The Camp is located in the Northwest of Greece, around 4 km outside the town of Filippiada. It is of the main road leading to Ioannina, with lots of traffic. It is situated on a large gravel-covered area. On the other side it faces a dense forest leading towards a river. In order to enter the camp, one has to register with the municipality. The reason given for this procedure: preventing smugglers from entering the camp. There are around 700 people living in the camp, half of which are children. People are sleeping in small tents, which each house around 7 people. In the back there is a paved area with Dixie toilets. There is a large warehouse on the site where volunteers from the close by town Arta distribute clothes and baby food for some hours during the day. Besides that there is nothing.
“There are no organisations here, no journalists, the UNHCR has been here once. Now the Pope goes to the Islands. The media is on the Islands and at the border. We are forgotten here!” says A. a Syrian refugee who, like most other refugees, has been in the camp for almost a month. who is eight month pregnant and here with two children has her husband waiting for her in Germany. “I don’t want to give birth here. There are only male military doctors here. I need some proper care!” she exclaims.
While we were visiting the camp, a group of local lawyers came to “inform the people what their rights are.” As they started explaining in a large circle of people that they can ask for asylum or for the relocation program via Skype, the whole circle started laughing. “We have tried to call via Skype many, many times. None of us ever got through! We know we have the right to apply for asylum, but the system is not working.” one of the refugees explained.
“Why did the EU close the border?” asked a young couple. “We came because we thought we can seek protection in Europe, but now we are placed here in a tent in the forest with snakes and nothing else. This is no live here!”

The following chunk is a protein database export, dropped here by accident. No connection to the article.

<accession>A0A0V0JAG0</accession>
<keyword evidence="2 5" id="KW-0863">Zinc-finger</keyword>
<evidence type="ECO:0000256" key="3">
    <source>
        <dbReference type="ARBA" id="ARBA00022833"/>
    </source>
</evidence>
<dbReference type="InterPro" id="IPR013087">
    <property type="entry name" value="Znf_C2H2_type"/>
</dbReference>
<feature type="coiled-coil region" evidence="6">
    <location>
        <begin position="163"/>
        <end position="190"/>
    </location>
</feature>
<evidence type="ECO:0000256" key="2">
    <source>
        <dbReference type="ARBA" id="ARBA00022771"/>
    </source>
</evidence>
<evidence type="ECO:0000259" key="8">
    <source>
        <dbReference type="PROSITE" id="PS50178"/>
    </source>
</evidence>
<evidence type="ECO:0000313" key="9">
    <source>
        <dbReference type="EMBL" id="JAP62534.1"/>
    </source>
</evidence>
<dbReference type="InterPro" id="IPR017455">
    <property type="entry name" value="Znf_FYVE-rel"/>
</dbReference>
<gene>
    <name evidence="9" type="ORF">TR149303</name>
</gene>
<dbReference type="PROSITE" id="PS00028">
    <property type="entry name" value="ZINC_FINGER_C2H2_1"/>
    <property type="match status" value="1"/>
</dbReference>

On the 18th of November 2015, Slovenia closed its borders for refugees who are not from Syria, Afghanistan or Iraq. Just a little later, Croatia, Serbia and Macedonia also adopted this practice of segregation. There is little doubt about that this policy was pushed by the European Union as a starting point for slowing down or even stopping the flow over the Balkan route. Thousands of refugees were stuck in Eidomeni, Greece, and started to protest. The Moving Europe Bus was on the spot and reported live from the 22nd of November to the 11th of December 2015 – when the camp had been evicted. On the 5th of February 2016, we decided to restart our live-ticker as the new year has already seen several attempts from the European Union to slow down the migration movement towards Europe. Macedonia seems to become a key player in this strategy. For several weeks the Macedonian border authorities have slowed down the transit process. The predictable effect of this, given the high arrival numbers to the Greek islands, is that thousands are becoming stuck in Greece. On the 3th of February the Macedonian government announced its plans to strengthen border controls which will further reduce the speed of the transit process. In the meantime, the Greek authorities have established a new buffer zone near to Eidomeni. Since the camp at the border has already become highly overcrowded, there are fears that the violent scenes of last December in Eidomeni will be repeated. Therefore the authorities have decided that people should be kept at bay, at a gas station on the highway that is 20 km far away from the border (at Polykastro). For weeks migrants have had to stay there for hours under miserable conditions. Since the end of January the situation at the Greek border zone has escalated once more. There is only a trickle of people being let through to Macedonia and now people at the gas station have to wait for days before their buses finally leave towards the border. On the 3rd of February 2016 thousands of them decided not to wait any longer at the petrol station and started to walk towards the Macedonian border (#marchofhope 2). Further protests and tensions are to be expected. The Moving Europe Bus is on the spot since the 2nd of February and reports live from Polykastro and Eidomeni.